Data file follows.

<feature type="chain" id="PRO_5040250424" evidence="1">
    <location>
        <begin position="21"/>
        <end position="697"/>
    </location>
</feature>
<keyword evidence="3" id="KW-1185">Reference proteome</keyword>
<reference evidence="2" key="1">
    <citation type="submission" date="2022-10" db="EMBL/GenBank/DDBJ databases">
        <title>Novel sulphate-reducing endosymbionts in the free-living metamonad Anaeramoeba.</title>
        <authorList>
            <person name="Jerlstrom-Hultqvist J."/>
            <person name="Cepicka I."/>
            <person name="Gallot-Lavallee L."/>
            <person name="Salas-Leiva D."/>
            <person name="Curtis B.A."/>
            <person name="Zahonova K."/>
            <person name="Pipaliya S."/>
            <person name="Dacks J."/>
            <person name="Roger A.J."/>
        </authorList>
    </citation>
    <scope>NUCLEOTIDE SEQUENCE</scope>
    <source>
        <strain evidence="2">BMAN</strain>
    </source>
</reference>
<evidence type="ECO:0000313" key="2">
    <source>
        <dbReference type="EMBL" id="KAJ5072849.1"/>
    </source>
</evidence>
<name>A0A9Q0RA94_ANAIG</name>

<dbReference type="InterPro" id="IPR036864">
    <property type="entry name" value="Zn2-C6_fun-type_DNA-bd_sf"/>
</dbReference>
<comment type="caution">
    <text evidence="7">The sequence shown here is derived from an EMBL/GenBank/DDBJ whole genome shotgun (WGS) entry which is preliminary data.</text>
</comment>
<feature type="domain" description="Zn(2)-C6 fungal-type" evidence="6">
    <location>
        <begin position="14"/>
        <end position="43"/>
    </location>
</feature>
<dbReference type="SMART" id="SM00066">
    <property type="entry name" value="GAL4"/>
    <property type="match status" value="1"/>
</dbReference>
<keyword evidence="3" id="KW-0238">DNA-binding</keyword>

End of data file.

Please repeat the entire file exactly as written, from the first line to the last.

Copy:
<feature type="chain" id="PRO_5040250424" evidence="1">
    <location>
        <begin position="21"/>
        <end position="697"/>
    </location>
</feature>
<keyword evidence="3" id="KW-1185">Reference proteome</keyword>
<reference evidence="2" key="1">
    <citation type="submission" date="2022-10" db="EMBL/GenBank/DDBJ databases">
        <title>Novel sulphate-reducing endosymbionts in the free-living metamonad Anaeramoeba.</title>
        <authorList>
            <person name="Jerlstrom-Hultqvist J."/>
            <person name="Cepicka I."/>
            <person name="Gallot-Lavallee L."/>
            <person name="Salas-Leiva D."/>
            <person name="Curtis B.A."/>
            <person name="Zahonova K."/>
            <person name="Pipaliya S."/>
            <person name="Dacks J."/>
            <person name="Roger A.J."/>
        </authorList>
    </citation>
    <scope>NUCLEOTIDE SEQUENCE</scope>
    <source>
        <strain evidence="2">BMAN</strain>
    </source>
</reference>
<evidence type="ECO:0000313" key="2">
    <source>
        <dbReference type="EMBL" id="KAJ5072849.1"/>
    </source>
</evidence>
<name>A0A9Q0RA94_ANAIG</name>

<dbReference type="InterPro" id="IPR036864">
    <property type="entry name" value="Zn2-C6_fun-type_DNA-bd_sf"/>
</dbReference>
<comment type="caution">
    <text evidence="7">The sequence shown here is derived from an EMBL/GenBank/DDBJ whole genome shotgun (WGS) entry which is preliminary data.</text>
</comment>
<feature type="domain" description="Zn(2)-C6 fungal-type" evidence="6">
    <location>
        <begin position="14"/>
        <end position="43"/>
    </location>
</feature>
<dbReference type="SMART" id="SM00066">
    <property type="entry name" value="GAL4"/>
    <property type="match status" value="1"/>
</dbReference>
<keyword evidence="3" id="KW-0238">DNA-binding</keyword>